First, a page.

Condos also have a potential snag: the condo association has to be approved by the VA. If the condo is not already approved, it will take more time and add complexity to getting approval from the VA.
This inspection is required, and you have to pay for it. The fees vary depending on the state you live in. I had to pay $800 for it. This was $500 more than my home inspector spending 3 hours at the property.
Do not forgo your own inspection; the VA won’t care about some defects that you might care very much about. The VA’s inspection does not guarantee the house is free of serious defects.
The VA charges a funding fee to help pay for this awesome program. It ranges from 0.05% to 3.3% of the purchase price depending on if you are active duty, or reserves, or a vet, and whether it is your first home or not. Other criteria, is it a manufactured home, and if you did put money down. The fees are detailed here.
If you are receiving money for service-connected disability, or receiving retirement pay in lieu of VA disability payments you are exempt from the funding fee. Surviving spouses of those that died during service or died due to their service-connected disability are also exempt.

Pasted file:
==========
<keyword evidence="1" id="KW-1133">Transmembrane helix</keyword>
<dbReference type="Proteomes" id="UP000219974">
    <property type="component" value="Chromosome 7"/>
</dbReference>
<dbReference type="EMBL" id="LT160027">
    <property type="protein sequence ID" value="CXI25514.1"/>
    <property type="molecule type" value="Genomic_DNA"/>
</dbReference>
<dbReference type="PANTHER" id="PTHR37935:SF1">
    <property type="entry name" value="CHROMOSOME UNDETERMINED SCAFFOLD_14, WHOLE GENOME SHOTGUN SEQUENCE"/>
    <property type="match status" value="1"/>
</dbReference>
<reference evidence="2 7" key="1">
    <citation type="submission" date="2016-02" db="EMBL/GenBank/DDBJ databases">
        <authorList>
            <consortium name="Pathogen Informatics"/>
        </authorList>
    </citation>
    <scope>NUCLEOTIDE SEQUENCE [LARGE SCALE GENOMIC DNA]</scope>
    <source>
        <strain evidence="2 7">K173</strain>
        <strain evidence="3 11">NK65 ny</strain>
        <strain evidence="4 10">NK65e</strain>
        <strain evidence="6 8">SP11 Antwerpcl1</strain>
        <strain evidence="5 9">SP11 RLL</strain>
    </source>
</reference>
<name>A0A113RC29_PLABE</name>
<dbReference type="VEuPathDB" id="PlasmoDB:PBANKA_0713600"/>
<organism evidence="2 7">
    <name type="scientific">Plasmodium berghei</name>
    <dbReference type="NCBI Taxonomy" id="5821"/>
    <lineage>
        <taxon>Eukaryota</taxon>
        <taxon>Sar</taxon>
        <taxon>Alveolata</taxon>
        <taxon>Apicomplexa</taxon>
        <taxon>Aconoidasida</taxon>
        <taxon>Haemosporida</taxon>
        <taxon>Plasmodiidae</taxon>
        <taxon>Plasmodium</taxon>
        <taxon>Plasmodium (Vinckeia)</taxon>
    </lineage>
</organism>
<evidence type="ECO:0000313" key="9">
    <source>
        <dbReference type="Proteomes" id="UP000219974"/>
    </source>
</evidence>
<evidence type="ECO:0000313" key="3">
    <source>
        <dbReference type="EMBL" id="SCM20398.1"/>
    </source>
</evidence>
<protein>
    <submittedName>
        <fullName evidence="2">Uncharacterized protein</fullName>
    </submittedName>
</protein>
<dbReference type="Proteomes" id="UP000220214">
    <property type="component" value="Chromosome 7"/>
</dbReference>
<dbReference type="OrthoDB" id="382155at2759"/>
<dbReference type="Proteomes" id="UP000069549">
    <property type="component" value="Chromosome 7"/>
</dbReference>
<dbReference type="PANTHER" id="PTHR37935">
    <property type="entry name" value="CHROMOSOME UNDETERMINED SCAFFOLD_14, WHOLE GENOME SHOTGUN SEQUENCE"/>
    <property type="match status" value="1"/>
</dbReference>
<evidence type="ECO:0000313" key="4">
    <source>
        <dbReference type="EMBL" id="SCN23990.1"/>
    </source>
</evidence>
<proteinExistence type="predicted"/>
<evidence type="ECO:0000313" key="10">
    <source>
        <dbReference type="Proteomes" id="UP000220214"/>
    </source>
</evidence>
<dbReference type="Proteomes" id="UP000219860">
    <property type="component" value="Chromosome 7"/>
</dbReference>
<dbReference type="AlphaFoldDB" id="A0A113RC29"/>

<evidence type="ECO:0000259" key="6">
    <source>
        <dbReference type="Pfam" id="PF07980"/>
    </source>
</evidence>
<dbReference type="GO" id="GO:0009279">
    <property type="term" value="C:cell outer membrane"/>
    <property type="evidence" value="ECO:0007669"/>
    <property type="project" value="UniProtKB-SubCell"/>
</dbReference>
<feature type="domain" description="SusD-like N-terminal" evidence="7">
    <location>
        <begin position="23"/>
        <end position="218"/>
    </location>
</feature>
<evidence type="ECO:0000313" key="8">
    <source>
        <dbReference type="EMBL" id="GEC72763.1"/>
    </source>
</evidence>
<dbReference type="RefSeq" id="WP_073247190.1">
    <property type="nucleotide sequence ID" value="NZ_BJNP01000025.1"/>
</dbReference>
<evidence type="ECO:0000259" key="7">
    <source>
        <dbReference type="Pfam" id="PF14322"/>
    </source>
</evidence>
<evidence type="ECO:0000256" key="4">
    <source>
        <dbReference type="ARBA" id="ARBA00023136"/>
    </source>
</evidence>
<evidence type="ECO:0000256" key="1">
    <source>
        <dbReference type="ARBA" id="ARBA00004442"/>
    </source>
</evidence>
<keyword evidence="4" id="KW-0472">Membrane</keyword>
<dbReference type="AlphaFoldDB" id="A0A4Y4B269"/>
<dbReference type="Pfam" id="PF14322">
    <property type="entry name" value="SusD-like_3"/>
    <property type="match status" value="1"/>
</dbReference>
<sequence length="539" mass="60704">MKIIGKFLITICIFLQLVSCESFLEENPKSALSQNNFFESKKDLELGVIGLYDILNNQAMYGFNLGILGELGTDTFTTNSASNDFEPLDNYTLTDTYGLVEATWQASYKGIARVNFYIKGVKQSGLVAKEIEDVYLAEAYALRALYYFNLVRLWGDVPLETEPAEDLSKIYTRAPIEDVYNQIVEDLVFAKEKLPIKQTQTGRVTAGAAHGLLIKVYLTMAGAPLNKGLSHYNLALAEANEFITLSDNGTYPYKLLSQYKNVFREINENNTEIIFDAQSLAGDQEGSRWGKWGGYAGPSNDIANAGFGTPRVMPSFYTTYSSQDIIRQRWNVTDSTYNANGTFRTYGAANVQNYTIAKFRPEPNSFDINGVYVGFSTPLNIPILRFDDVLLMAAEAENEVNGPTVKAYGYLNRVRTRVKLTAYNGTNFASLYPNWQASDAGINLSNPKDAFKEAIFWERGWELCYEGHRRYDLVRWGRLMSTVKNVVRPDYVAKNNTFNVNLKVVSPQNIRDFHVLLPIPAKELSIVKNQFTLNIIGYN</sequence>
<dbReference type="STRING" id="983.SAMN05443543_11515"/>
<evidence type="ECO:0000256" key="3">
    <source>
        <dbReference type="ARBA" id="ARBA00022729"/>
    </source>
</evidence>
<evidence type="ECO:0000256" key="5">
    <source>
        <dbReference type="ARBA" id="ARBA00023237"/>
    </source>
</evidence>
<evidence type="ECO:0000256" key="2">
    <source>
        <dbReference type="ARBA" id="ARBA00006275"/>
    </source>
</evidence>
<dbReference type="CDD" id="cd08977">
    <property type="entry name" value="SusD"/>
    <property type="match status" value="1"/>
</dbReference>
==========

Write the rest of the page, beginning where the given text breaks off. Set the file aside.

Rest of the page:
Ways to reduce and flatten your cost of living
Buying a home is a great way to flatten your costs of living. Of course, things like electricity, sewer, and property taxes all seem to increase every year. You might be able to do something about some of it. All of that is rolled into rent along with a profit margin for your landlord, so buying at least removes that annoyance.
Most states have benefits for vets and particularly disabled vets. This can range from property tax reduction, and in some, taxes no property taxes at all. The benefits and requirements vary from state to state, and links to each state can be found here.
Some states like Texas, Florida, Illinois, and Washington are either extremely vet-friendly, or at least enough where you can save a significant amount of money. Others like Arizona, are not very friendly. This can help make your decision on where to live if you are living on a fixed disability income. Study the benefits, paying close attention to those that you will use.